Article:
Early Sunday morning we dropped Chandler off at the airport for an overnight trip to Washington D.C. Yep that’s right, 2700 miles across the country and back in 36 hours so he could check out a college that’s much too far from home in my opinion. (What if he meets a girl there. And marries her. And never comes home!) I watched him walk away then looked to see if he forgot anything and saw his phone on the backseat.
Dave hopped out of the car and called him before he went inside the terminal. As he handed over the phone Chandler said, “That would be bad.”
Yes it would.
Nobody was picking up Chandler at the airport in DC. He was taking the Metro to the university he was visiting and meeting the student whose dorm he was staying in. The student was going to text Chandler where to meet him. Without his phone that meeting would have been close to impossible.
It’s crazy how dependent we’ve become on our phones. Why look something up on a map when your phone is equipped with a high-tech GPS navigation system? Traffic on the freeway? No need to wait ten minutes for an update on news radio, just check out Waze for an alternate route. Your toddler bored in line at the market? Hand her your phone so she can play a game and stop whining about it. Email, Facebook, your camera, hell even a flashlight – all on your phone.
And when we need to get in touch with someone? Instead of calling them we text. Ironically our dependence on cellphones has made actually talking on the phone nearly obsolete.
Dave and I tried to speculate what would have happened if I hadn’t seen the phone. When would Chandler have noticed and what would he have done? He’s really responsible and leaving his phone behind is out of character for him. I’m sure he was just distracted, maybe a bit nervous about his trip. But I worried, was this kid really ready to go away to school?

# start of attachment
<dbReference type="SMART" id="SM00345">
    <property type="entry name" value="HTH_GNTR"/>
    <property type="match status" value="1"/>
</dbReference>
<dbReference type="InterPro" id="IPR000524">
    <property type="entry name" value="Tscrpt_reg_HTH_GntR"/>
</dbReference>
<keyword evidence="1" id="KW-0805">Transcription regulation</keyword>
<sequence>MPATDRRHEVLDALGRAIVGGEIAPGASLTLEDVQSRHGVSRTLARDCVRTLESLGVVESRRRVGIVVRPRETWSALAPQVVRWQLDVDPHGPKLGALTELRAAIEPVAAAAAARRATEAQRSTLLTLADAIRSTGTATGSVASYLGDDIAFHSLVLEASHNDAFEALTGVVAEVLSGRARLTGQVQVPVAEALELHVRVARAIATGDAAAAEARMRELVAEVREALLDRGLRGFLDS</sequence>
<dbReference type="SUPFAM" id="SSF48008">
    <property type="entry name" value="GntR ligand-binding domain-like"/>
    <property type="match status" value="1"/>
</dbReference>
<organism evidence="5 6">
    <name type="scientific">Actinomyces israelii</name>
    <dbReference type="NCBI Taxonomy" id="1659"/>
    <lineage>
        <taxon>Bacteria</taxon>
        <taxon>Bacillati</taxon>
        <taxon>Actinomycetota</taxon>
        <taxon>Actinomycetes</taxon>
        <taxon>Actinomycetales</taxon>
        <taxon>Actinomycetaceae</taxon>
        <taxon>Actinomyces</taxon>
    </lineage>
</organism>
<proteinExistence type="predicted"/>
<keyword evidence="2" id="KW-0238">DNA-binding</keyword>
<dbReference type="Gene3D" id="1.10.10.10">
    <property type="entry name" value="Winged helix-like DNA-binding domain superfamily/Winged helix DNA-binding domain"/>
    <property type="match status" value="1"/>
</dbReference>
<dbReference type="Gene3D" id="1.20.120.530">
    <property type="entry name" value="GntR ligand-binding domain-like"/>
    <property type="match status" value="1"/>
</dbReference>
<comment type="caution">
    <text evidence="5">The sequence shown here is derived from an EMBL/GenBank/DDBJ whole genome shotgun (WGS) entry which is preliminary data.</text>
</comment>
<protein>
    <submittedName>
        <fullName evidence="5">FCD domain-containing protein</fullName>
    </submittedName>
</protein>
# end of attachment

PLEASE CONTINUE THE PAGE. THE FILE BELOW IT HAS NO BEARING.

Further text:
I don’t think I’m as dependent on my phone as most people seem to be. I rarely use it check my email or Facebook or Twitter status. I’m terrible at texting. In fact, I forget my phone all the time.
But I will admit that I am dependent on my kids having their phones. I like to keep tabs and keep them close. We used to have Chandler text us when he got to his destination when he first started driving. And we still ask him to text us when he’s on his way home.
When we got home from the airport I told Marley what happened and then said, “I think at dinner this week we’ll have to have a discussion about this and what you guys would do if you were traveling alone and didn’t have your phone.”
She rolled her eyes. “Really, Mom? I’d just find a mom or an an airport employee and tell them I was a lost little girl and could I please borrow their phone to call my mommy.”
I met her eye roll with a sigh. I suppose she would. That girl’s got some street smarts. (As most girls do.) But would Chandler? I wan’t so sure.
After he got home I did ask him what he would have done. He shrugged, “It depends when I noticed.”
“What if you noticed before you got on the plane?” I asked.
“I’d use someone’s phone to call you or call my phone.”
“What if you noticed after you were on the plane and it was too late to get your phone back?”
“I’d find a way to call you when I got to DC then take the metro to the school. He texted me. You could have read me his text.”
“But Chandler,” I said, “what if your phone wasn’t in the car? What if you lost your phone?”
He shrugged again. “But I didn’t, Mom.”
No, he didn’t. I don’t know why I was skeptical that he’d know what to do. He is eighteen. And he’s smart. (Plus, I am an awesome mom.) It would have been inconvenient for him not to have his phone. Perhaps even difficult. But like all of us when we forget our phones, he would have survived.